Tuesday, August 20, 2019

Book Review: Because of the Rabbit

Because of the Rabbit, by Cynthia Lord (author of Rules) is a charming story about a girl who finds a pet rabbit the night before she starts going to public school for the first time. Up until this point, Emma was homeschooled. She worries about being different and not making friends.

Drama happens, both with Emma's attempts to make friends at school and with the bunny. What Emma is going through feels very universal, as is the message that to make a friend, you have to be a friend.

At 183 pages, this is a quick, fun read, and you might learn a little about rabbits.

Tuesday, July 30, 2019

Book Review: The Remarkable Journey of Coyote Sunrise

"The Remarkable Journey of Coyote Sunrise" by Dan Gemeinhart is deep, and surprising, and fun, and terribly sad. I picked up this book because of the title. It looked like the perfect summer read, and I was right, mostly. This isn't a light read, in spite of the fun names, the fact that they live in a school bus, and the first chapter is about slushies and kittens.

Coyote lives on the road with Rodeo, a hippie who happens to be her father, on a renovated school bus they call Yager. Their road life has rules, and most of them are about avoiding the reality that Coyote isn't her real name, as Rodeo isn't her dad's name, and they are running away from the tragedy that took Coyote's mom, her two sisters, and essentially, her real name.

Coyote finds her way home, with some help from friends and beasts. You will leave this book with a greater appreciation of goats.

Tuesday, July 9, 2019

Book Review: The Collectors

"The Collectors," by Jacqueline West creates a magical world that exists out of sight for most, but not Van. He sees creatures others can't and can hear their adorable companion animals speak. It's like a wish come true, which Van soon learns is not always a good thing.

This is the first book in a series, and the ending sets us up for the next adventure in a land where wishes run wild.  It is an imaginative choice for middle grade readers that features a main character with hearing loss and no desire to change the way he perceives the world.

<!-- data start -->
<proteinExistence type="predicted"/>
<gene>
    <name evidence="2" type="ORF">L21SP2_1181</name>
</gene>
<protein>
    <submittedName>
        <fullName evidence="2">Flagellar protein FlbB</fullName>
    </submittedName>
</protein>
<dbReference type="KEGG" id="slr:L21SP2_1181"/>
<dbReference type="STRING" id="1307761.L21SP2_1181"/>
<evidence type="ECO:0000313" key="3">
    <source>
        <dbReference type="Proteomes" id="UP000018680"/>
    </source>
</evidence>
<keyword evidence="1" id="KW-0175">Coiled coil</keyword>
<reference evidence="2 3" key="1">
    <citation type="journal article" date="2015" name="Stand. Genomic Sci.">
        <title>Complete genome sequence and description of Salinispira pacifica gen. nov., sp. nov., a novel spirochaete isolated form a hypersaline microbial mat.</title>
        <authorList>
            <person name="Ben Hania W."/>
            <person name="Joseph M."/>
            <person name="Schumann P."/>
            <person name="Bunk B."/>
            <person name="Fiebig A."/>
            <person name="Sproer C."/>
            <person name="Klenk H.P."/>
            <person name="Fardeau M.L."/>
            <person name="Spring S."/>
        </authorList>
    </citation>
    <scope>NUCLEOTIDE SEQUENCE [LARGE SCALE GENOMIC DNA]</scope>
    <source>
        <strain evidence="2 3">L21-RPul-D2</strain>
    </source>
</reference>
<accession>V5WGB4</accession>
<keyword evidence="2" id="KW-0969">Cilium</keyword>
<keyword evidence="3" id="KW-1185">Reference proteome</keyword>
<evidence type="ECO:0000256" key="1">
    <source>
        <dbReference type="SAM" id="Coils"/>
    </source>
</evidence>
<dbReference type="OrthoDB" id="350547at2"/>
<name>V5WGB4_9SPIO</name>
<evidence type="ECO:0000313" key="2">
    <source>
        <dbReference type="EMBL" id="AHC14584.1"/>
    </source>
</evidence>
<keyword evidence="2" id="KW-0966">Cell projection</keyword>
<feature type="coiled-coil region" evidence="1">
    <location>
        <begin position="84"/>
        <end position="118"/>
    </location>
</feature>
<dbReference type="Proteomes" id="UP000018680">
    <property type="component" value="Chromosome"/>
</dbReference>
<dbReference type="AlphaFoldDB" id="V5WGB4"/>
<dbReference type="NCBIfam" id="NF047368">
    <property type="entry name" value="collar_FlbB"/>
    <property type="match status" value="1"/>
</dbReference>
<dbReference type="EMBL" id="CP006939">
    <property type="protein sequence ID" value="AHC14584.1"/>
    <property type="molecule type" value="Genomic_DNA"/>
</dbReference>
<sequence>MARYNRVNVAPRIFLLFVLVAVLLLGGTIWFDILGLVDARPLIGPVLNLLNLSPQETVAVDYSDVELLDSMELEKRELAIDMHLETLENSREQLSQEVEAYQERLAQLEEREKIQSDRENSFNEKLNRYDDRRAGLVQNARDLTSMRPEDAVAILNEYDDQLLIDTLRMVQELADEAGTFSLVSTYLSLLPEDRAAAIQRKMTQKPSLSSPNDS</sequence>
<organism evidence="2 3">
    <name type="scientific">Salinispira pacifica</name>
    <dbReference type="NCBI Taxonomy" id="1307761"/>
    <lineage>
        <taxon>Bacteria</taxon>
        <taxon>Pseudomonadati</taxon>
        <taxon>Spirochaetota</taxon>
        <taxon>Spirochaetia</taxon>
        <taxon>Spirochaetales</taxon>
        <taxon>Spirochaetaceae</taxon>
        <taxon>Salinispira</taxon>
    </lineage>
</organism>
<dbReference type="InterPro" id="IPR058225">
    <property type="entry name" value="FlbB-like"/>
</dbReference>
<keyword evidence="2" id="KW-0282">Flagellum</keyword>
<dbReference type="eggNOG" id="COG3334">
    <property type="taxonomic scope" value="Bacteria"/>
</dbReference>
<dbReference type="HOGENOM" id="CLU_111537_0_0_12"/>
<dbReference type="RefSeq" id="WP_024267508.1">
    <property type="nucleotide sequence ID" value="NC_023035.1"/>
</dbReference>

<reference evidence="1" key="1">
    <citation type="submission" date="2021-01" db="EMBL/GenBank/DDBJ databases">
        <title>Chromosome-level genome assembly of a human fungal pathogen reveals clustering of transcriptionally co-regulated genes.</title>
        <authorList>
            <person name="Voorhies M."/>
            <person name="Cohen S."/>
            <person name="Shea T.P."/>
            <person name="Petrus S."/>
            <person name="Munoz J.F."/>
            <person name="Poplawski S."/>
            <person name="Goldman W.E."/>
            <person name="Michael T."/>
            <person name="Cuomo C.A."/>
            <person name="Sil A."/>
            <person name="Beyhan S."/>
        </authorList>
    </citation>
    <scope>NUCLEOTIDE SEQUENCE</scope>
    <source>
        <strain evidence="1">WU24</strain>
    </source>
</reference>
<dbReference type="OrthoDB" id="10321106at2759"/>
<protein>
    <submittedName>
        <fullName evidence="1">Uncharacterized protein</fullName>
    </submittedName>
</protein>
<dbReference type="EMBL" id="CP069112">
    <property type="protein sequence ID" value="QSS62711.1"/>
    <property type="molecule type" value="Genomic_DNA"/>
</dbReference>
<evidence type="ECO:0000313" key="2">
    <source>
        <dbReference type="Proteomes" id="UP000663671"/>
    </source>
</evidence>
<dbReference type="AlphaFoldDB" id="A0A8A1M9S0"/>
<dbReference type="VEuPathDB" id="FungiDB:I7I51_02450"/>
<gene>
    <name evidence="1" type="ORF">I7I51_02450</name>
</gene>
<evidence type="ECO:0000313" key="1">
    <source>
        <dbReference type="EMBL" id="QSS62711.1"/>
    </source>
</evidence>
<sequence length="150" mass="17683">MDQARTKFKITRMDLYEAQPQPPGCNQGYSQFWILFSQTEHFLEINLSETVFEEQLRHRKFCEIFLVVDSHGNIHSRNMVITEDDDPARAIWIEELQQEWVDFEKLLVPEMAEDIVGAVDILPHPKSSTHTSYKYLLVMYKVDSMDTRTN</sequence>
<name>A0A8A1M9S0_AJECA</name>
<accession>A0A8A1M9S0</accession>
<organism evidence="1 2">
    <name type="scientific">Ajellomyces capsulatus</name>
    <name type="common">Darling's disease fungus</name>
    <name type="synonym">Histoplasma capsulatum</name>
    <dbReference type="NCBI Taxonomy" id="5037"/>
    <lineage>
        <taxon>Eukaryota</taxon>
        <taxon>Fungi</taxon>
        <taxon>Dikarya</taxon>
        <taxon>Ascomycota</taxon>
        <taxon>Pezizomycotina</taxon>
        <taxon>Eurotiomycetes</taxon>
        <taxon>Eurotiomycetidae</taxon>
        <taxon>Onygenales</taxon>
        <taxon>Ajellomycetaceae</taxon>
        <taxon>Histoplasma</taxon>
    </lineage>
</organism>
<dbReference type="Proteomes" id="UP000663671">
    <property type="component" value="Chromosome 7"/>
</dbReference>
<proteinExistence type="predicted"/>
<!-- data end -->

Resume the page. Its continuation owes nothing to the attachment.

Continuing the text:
Tuesday, June 18, 2019

Book Review: A Heart in a Body in the World

A Heart in a Body in the World by Deb Caletti is a contemporary realistic young adult novel layered and deep and full of emotions. Annabelle Agnelli takes off on a whim when she decides to run 2700 miles from Seattle to Washington DC, skipping the end of her senior year and her graduation.  The idea is not well thought out, and even Annabelle wonders if it is even possible, but she has plenty of support from her family, friends, and fan page.

The road is not easy, and sometimes impossible. But the story isn't only about Annabelle's run, but what she's running from, and who she's running toward.

Tuesday, May 28, 2019

Book Review: The Book of Boy

"The Book of Boy," by Catherine Gilbert Murdock is an adventurous middle grade novel that dabbles in religion, fantasy, history, and a touch of philosophy.

Boy is a humble goat herder who is ridiculed for the hump on his back.  Boy is called a monster wherever he goes, and he believes them. He doesn't touch his hump or even look at it, keeping it covered by his cloak day and night.

When a pilgrim arrives and asks him to join him on a quest to steal the relics of St. Peter, Boy doesn't want to go. That quickly changes and their journey becomes a quest for salvation, for both of them.

Boy is a lovable character who goes through a miraculous transition. And we are cheering for him all along the way, along with the herds of animals who stop to help him. Who wouldn't want to wake up in a pile of sheep?

Tuesday, May 7, 2019

Book Review: What the Night Sings

"What the Night Sings," by Vesper Stamper, was a finalist for the William C. Morris Debut YA Award in 2019.  In addition to being the author, Vesper produced the illustrations for this novel, adding to the feel that this isn't just a book, but a work of art.

It isn't a happy tale as we follow Gerta and her father into Auschwitz and another camp during the Holocaust. It's heartbreaking. But this isn't about the Holocaust, but what comes after, because Gerta is freed.

What happens after you leave a concentration camp? How did Holocaust survivors re-enter society after such terrible treatment?  It's a question I haven't seen before in literature, and this book is a lovely, if not painful, exploration.

My local library says this is YA fiction, and Gerta is a teenager, but the story feels very adult-like with romance and marriage a central theme.

Tuesday, April 16, 2019

Book Review: Darius the Great is Not Okay

"Suicide isn't the only way you can lose someone to depression." Stephen Kellner tells his son, Darius while sitting on a rooftop in Iran.

It was a lovely moment in Adib Khorram's YA novel, "Darius the Great is Not Okay," the story about a boy who discovers who he is, and that he is okay with that, during a trip to Iran to visit his dying Babou.

Darius doesn't consider himself a true Persian. He doesn't speak Farsi like his mom and sister. He was born in Portland and has exactly one friend. Things change for him when he meets Sohrab, who may be the first true friend he ever had.

Darius is a funny, self-effacing narrator who walks the reader through Persian customs, celebrations, and food while trying to be okay with himself, his faults, and being a Fractional Persian. Meeting Sohrab may be the best thing that ever happened to him, and the story.